2013: National policies covering the care and support of people with dementia and their carers
It gives me great pleasure to present the Dementia in Europe Yearbook 2013. In addition to the Annual Report of Alzheimer Europe for 2012, it contains our work on national policies relating to the care and support of people with dementia and their carers, as well as details of the prevalence of dementia in the 28 member states of the European Union (currently 8.7 million) and Switzerland, Norway, Iceland, Jersey and Turkey (currently just over 0.5 million). Details of the prevalence of dementia in each country can be found in the relevant sections of this report, as well as in Appendix 1 where we have included a European overview with an explanation about prevalence and the basis for our calculations.
The report provides information about the situation in 33 countries regarding national policies focusing on the provision of care, the training of healthcare professionals and social care staff, and support at home, in the community and in nursing homes. As many countries do not yet have a national dementia strategy, we asked experts to provide us also with details of any other relevant policy provisions (e.g. guidelines, laws and regulations). In some countries (Estonia, Hungary, Latvia, Spain, Slovakia and Iceland), we were unfortunately unable to provide full reports as we lacked access to the relevant information and expertise.
Since the publication of our last Yearbook in December 2012, Switzerland, Scotland, and Luxembourg have introduced new or updated national dementia strategies and others have made significant progress with draft plans: in Portugal, the Czech Republic, Bulgaria, Slovenia and Ireland. This report should therefore be considered as a kind of snapshot of provisions for the care and support of people with dementia and carers (up to November 2013), but nevertheless a useful overview of current national provisions in Europe and a useful tool for policy makers interested in monitoring progress or developing new dementia strategies.
Alongside national provisions, national Alzheimer associations provide a great deal of support to people with dementia and their carers. Wherever possible, we have included details of the services and support they offer and a comparative table can be found in Appendix 2. When comparing the data, it is important to bear in mind that the level and type of support provided is dependent on the resources, structure and goals of national Alzheimer associations, combined with the kind of support already provided by the state and other organisations. Tables comparing the involvement of healthcare professionals in dementia care and support, and where people with dementia receive care, can also be found in Appendix 2.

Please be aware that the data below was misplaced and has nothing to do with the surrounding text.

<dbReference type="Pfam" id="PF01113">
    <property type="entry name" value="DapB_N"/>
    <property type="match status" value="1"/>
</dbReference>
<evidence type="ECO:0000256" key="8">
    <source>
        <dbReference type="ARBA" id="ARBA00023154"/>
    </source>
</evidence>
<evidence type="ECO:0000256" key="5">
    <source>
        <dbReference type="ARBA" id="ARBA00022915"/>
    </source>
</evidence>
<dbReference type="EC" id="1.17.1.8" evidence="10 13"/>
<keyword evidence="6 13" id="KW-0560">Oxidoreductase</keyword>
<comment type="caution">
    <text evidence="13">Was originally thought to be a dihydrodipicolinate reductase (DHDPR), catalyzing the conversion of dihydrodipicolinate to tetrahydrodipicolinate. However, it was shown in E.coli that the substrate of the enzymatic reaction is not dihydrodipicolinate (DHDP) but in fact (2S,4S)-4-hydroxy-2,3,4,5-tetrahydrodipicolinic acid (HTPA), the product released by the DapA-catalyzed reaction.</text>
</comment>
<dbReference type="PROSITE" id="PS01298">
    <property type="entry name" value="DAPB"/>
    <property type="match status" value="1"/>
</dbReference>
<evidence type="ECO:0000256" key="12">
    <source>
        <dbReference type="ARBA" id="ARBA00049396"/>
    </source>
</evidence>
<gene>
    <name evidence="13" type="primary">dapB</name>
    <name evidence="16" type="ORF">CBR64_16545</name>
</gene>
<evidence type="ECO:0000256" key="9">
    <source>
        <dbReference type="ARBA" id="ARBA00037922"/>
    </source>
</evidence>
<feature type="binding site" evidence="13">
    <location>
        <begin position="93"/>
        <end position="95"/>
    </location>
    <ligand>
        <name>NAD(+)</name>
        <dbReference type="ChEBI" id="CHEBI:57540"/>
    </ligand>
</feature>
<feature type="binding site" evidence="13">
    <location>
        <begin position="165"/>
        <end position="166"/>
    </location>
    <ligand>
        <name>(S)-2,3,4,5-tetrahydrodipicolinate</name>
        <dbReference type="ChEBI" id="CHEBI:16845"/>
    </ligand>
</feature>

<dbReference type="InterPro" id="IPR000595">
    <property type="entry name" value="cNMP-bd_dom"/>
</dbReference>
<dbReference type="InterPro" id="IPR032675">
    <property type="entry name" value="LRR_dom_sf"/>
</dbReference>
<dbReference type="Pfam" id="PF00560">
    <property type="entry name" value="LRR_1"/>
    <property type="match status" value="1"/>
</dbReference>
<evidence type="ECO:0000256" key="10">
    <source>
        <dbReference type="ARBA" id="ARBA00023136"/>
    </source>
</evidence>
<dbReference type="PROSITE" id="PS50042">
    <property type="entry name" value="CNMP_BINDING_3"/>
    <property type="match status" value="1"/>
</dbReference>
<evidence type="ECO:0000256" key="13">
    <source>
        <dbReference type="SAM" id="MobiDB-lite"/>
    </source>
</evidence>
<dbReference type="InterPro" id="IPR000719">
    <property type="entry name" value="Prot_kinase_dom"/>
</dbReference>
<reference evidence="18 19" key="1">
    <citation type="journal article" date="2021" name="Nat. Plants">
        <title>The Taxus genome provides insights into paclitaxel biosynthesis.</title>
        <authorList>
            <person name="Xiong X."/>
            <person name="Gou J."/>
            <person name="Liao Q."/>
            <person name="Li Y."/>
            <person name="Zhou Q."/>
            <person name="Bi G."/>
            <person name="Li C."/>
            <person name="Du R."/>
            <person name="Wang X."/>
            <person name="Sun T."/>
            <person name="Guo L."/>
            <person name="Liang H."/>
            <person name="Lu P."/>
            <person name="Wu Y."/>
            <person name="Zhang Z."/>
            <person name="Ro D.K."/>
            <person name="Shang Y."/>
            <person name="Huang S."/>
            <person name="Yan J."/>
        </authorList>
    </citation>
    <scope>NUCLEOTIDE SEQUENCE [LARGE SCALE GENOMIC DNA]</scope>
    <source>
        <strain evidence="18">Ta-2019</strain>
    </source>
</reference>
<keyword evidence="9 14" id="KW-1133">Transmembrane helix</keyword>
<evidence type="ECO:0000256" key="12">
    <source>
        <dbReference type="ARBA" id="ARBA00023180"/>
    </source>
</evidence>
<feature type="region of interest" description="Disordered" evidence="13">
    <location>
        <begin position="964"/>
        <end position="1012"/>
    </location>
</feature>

Most of the reports were written by or with the assistance of Alzheimer Europe’s member associations and a few by external experts. We are immensely grateful to all those who made this report possible and their names can be found at the end of each section and in the acknowledgements section at the end of the report. I would also like to thank our staff members, Dianne Gove, Alex Teligadas and Annette Dumas, for compiling the various reports and Katherine Ellis for proofreading and preparing the comparative tables.
We hope that this information will enable readers to gain an impression of how different countries have addressed these important issues and that policy makers will be inspired by some of the solutions adopted in different countries, perhaps adapting some to their own situation, in order to improve the care and support of people with dementia and their carers in Europe.
Last Updated: Friday 08 July 2016